CCdrummer

Senior Member
I Whenever I watch pros and they constantly keep a quarter or eight note count whilst playing ridiculous stuff, I'm just like 'how?!'. So back to basics for me, playing eighths on the ride, quarter pulse on the hats, simple kick drum patterns (no e's or a's). Just alternating between different beats, but importantly, I've realised, making sure I know which beat I am changing to the next bar, rather than just playing whatever feels natural.

Yes, I noticed this for a long time but never did it as I didn't have the discipline to start over at the basics, but I realize now how important it is so like you, I am back to the basics.
 

Deathmetalconga

Platinum Member
The thing is, what I am discovering is that using the left foot to keep time (once you get it down) makes everything else so much better. Your time really improves, especially when doing more complex fills.

I remember taking lessons back in the seventies, my teacher had me doing open hi hat stuff while playing on it, but we never used the left foot while playing on the ride or doing other patterns, probably because he couldn't do it.l

Yes, keeping that quarter or eighth note pulse going is a great rhythmic anchor. I never, ever stop doing it and I vary it now with a foot clave or foot tambourine. The left foot has so many possibilities.
 

N.I.B.

Senior Member
For some reason, I can't seem to adjust my foot properly either. It may sound like bad advice, but don't limit yourself with one technique. If you like to use your hats while playing ride patterns, I reccomend playing heel up and playing the notes with leg strokes as appose to ankles. And when you want an open hi-hat sizzle, play heel down and simply raise the ball of your foot. In some songs it'll be neccesary to switch back and fourth, but it works for me. Hope it helps you man.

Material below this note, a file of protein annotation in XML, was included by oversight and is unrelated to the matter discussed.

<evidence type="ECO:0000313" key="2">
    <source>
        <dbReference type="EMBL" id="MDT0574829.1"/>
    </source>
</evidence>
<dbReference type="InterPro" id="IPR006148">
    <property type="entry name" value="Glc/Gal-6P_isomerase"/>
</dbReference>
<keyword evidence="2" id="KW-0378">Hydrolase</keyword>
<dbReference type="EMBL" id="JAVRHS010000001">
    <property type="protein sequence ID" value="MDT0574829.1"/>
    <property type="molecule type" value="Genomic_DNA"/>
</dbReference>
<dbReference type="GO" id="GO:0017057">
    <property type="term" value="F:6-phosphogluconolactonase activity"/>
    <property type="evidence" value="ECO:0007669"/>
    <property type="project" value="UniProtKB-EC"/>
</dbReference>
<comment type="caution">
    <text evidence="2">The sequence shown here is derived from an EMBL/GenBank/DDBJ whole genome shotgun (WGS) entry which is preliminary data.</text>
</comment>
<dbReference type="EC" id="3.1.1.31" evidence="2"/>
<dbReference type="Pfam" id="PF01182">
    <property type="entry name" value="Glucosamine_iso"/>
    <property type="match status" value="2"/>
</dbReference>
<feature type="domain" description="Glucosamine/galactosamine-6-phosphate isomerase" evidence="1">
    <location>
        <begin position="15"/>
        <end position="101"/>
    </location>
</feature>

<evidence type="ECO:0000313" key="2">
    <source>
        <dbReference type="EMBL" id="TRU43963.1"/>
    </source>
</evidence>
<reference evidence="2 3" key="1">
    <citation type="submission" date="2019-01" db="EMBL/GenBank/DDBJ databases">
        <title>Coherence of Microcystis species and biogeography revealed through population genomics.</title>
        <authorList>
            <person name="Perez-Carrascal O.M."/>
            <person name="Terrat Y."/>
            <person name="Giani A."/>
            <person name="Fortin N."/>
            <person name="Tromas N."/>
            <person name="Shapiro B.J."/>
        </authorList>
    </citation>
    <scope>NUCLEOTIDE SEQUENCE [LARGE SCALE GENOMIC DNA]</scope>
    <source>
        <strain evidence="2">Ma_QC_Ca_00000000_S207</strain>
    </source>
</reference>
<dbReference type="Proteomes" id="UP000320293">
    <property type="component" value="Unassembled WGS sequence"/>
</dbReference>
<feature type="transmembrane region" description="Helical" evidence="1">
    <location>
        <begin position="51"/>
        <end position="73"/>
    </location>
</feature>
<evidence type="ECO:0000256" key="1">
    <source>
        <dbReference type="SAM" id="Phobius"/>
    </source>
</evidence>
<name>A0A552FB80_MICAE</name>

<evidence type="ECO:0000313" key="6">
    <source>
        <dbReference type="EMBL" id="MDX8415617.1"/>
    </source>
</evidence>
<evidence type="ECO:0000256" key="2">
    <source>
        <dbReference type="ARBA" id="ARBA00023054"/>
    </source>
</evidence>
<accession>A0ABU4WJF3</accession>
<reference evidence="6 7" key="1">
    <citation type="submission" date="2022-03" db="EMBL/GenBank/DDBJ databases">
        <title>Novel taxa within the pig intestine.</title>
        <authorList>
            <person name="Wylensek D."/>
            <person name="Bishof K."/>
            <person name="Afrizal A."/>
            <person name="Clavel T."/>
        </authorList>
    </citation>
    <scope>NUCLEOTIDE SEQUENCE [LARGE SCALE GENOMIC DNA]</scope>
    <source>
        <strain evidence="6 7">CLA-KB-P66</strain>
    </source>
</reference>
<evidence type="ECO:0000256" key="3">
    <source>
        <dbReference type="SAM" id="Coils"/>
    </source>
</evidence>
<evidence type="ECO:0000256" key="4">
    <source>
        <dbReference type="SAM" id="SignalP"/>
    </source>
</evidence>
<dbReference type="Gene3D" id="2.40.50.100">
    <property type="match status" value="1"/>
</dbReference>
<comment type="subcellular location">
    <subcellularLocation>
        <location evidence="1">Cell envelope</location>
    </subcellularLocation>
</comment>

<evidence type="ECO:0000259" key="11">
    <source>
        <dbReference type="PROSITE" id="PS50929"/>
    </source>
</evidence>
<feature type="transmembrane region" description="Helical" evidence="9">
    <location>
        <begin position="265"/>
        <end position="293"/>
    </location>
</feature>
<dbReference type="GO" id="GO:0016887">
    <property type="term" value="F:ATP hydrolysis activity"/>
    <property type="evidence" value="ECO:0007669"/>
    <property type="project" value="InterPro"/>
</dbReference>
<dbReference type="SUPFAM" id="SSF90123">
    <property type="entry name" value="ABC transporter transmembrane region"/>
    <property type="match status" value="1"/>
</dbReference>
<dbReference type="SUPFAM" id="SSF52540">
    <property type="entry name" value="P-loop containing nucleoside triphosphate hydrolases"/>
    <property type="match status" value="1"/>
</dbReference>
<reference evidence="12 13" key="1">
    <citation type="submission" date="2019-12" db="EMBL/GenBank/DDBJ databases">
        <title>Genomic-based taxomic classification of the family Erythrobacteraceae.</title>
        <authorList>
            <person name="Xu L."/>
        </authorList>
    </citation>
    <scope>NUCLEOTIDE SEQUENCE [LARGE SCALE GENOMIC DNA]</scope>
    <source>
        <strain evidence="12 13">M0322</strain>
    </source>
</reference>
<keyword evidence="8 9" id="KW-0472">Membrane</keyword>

And also, when you're holding your hi-hats closed with your foot, try to keep pressure at the top of the pedal using the ball of your foot to hold the pedal down. This takes a bit more energy, but I've found it's a much more efficient way of getting solid notes from closed hats.

Agree 120% with this. Keep your foot aligned with the pedal, but feel free to change your positioning within that position if you want different hi-hat sounds.
 

Bo Eder

Platinum Member
Maybe it's not a technique issue, but an ergonomic issue. Check out Billy Ward's DVD, "Big Time". In the beginning he talks about his set-up, and says if you were just sitting in a chair getting ready to eat, where you're legs are comfortably are where they should be when you play. His point is that some people have the hi-hat too far in, or out in left field somewhere. If you treat both pedals as equidistant apart, then you're striking a balance between the legs and things should be easier to execute. It also opens up your chest so you can relax the upper body more as well. It was interesting, and when I tried putting my hi-hat out a little more (it was too much in towards me), my groove really opened up too.

It would be good if you posted a video of your hi-hat playing so we could see what your issues are in order to make a good recommendation.
 

KirbyM

Senior Member
In the past 5 years, I have gone back to a single bass drum and single pedal. I found that I needed to concentrate on technique vs. a huge amount of equipment. When I played with double bass drums, my hi-hat was so far away that it seemed like a distant, small, island nation. I really enjoy the hi-hat being closer to me with the single bass drum set-up. Not too close, not too far away, juuust right !!